I have a natural talent to take complex ideas and explain them in simple, easy-to-understand terms. My Son took my investing course when he was nine years old and has already started to build his own stock portfolio.

Teaching this course allows me to combine my passion for teaching with my enthusiasm for investing. I love to see my students succeed – if they apply what they've learned and reap the rewards, I'm rewarded as well!

Overview of the Simply Investing Report 


Available monthly on a subscription basis, the Simply Investing Report tracks 110 stocks and classifies them as undervalued or overvalued. The report covers 60 US dividend stocks and 50 Canadian dividend stocks.

The report is available in a PDF format and subscribers can download an Excel spreadsheet also.

The PDF report is 12 pages long and starts with a selection of undervalued and high-quality stocks called The Five. These stocks are considered to have the highest potential for capital appreciation and dividend growth. Below is a snapshot of September's first page, with the five US stocks highlighted. There is a similar selection of the five best Canadian stocks.

Subscribers are encouraged first to consider the five US and five Canadian stocks on the first page. If they already own these stocks, then they can look for suitable undervalued stocks in the rest of the report. Pages 2-5 contain tables of undervalued and overvalued US stocks, while pages 6-9 cover the undervalued and overvalued Canadian stocks.

Simply Investing tracks 25 different metrics (see sidebar). To present all this information, the tables in the PDF report are split across several pages. This is not ideal, but subscribers can download an Excel spreadsheet that presents the information in two worksheets, one for US stocks and one for Canadian stocks.

The spreadsheet is much more useful for other reasons. Subscribers can sort each sheet by any of the metrics and look for candidate stocks that way. For example, if you're interested in stocks yielding at least 3%, you can sort by metric #8. Also, you can add new columns of data that reference or combine the other metrics in different ways.

Kanwal mentioned the 12 Rules of Simply Investing, which he uses to find quality stocks. Nine of the rules are quantitative. Stocks that meet most of the quantitative rules are high-quality stocks. Metric #16 captures the number of rules that each stock meets.

One way to distinguish between undervalued and overvalued stocks is to compare the current dividend yield to the 10-year average dividend yield. A stock is deemed undervalued if the current yield is greater than the 10-year average yield. Furthermore, if the current yield is close to the 10-year average high yield, then the stock is significantly undervalued.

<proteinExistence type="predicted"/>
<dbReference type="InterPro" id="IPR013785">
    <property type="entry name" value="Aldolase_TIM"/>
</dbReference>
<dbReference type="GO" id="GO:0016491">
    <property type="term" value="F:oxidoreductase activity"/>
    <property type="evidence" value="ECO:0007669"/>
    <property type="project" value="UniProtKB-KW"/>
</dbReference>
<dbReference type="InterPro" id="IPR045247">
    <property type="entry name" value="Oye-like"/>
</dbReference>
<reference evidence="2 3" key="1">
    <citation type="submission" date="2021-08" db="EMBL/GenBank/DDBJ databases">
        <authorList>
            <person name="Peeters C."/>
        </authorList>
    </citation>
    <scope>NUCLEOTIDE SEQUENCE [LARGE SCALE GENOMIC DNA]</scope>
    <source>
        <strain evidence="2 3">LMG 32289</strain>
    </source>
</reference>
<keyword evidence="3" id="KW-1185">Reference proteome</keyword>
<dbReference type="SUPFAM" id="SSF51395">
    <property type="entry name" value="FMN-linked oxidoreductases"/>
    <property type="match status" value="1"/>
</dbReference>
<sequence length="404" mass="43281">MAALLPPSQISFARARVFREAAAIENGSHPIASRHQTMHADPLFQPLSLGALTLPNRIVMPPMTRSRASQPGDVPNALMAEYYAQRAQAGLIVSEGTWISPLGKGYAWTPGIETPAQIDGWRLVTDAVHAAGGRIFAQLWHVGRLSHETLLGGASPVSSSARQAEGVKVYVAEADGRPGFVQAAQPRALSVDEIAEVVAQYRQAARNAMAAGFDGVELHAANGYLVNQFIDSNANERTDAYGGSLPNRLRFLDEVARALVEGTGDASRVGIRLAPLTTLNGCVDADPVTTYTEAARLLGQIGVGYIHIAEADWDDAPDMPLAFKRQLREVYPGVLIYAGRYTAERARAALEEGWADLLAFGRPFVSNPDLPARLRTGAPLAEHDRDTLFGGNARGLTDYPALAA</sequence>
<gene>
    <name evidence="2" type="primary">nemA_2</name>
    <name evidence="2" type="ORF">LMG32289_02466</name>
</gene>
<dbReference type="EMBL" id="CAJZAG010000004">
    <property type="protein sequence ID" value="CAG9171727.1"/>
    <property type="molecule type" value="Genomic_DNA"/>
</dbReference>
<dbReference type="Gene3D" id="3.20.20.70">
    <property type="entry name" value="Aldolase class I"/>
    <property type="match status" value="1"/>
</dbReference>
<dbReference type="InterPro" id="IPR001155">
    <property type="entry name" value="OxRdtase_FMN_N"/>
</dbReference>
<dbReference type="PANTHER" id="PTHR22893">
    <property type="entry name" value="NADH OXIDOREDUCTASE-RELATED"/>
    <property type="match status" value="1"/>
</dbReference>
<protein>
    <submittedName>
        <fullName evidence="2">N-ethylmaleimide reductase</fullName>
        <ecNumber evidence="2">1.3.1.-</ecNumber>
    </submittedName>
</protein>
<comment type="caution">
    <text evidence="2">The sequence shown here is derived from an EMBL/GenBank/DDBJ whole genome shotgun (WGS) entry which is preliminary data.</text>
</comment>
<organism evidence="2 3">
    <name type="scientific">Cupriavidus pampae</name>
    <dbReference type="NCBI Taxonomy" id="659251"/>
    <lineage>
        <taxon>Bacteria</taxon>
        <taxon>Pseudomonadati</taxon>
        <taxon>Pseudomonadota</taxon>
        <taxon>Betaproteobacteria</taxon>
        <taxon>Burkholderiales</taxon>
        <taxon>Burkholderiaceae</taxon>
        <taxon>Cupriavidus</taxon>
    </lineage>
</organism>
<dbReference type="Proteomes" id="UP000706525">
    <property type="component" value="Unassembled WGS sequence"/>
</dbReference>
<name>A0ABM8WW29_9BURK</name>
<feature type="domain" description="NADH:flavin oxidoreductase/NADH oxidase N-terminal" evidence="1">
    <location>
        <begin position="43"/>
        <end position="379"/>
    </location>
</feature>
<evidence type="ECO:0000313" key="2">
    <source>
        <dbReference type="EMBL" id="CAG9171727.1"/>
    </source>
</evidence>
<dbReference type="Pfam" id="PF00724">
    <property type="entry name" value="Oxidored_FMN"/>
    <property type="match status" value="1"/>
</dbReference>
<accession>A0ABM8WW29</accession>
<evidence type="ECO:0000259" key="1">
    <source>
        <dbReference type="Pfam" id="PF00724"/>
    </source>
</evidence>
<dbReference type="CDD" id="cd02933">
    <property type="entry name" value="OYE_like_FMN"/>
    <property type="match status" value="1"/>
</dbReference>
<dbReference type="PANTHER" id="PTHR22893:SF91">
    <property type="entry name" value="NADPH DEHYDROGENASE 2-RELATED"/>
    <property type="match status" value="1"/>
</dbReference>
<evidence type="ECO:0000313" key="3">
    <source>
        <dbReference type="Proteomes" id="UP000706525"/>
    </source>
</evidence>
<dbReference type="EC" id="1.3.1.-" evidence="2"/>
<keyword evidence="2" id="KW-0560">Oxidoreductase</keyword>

It is also worth knowing which stocks are overvalued. You certainly don't want to buy overvalued stocks, but if you already own them, you may want to consider closing or trimming your positions. When deciding to sell overvalued stocks, Kanwal suggests looking for low-quality stocks (as measured by metric #16) first. Swopping overvalued stocks for undervalued stocks is essentially buying low and selling high.

According to Kanwal, the Simply Investing strategy has served him well over the past 17 years. His portfolio has easily outperformed the stock market over this time frame. More importantly, though, his portfolio has generated an increasing stream of dividend income for 17 consecutive years.
Performance Graph

The Simply Investing Report concludes with a several short and informative sections:

  • The Simply Investing Perspective – a short essay on current market conditions/strategies to pursue 
  • Building Your Portfolio – steps to building and diversifying your portfolio
  • How to Use the Report – guidelines and additional resources
  • The 12 Rules of Investing – handy reference to Kanwal's 12 Rules of Investing 
  • Table Headings – descriptions of the metrics used for stock valuation 
  • Subscription Rates – monthly and annual subscription rates, and contact information 

Review of the Simply Investing Report


In my view, the main benefit of the Simply Investing Report and its underlying philosophy is the simplicity of approach – in essence, it is to buy only high quality, undervalued stocks. Follow this strategy faithfully and you'll have every chance of becoming a successful investor.

For Simply Investing, high quality equates to meeting the 12 Rules of Simply Investing. While I may disagree on some of the details, I do agree on the principles of the 12 rules. For example, I think a P/E Ratio threshold of 25 is too liberal for some sectors and too conservative for others. Nevertheless, stating succinctly and clearly exactly what constitutes a high-quality stock and only buying high-quality stocks is a great approach to investing.

To distinguish between undervalued and overvalued stocks, Simply Investing's approach of comparing the current dividend yield to the 10-year average dividend yield is sound. It is unclear which of the other metrics are used in determining the undervalued/overvalued status. I'm assuming the Graham price (metric #19) and a few other metrics are used. I'm aware of at least one other dividend investor that uses average dividend yield and the Graham Price to find undervalued stocks.